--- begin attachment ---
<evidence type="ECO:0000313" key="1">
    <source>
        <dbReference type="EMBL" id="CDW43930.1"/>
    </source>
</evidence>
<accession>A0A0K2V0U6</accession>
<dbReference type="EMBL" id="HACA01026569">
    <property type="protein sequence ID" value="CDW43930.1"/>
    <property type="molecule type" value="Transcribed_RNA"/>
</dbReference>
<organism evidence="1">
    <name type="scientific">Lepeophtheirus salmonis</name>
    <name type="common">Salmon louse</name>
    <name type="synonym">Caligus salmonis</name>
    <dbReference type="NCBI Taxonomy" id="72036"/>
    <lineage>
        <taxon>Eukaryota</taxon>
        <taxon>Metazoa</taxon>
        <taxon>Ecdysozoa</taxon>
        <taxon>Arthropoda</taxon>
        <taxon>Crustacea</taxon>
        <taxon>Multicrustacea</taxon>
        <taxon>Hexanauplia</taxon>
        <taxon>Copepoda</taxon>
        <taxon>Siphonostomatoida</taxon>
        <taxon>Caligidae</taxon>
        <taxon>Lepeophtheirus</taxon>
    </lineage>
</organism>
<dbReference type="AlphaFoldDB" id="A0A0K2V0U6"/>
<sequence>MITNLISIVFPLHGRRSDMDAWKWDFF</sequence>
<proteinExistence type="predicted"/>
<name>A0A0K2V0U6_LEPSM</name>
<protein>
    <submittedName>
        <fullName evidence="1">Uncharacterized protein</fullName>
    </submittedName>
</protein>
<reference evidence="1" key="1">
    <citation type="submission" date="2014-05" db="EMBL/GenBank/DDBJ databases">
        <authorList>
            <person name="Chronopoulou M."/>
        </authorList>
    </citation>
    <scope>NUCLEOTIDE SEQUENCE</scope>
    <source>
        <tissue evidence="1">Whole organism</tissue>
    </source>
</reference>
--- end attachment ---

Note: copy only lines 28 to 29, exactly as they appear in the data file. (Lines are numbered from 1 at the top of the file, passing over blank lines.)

    </lineage>
</organism>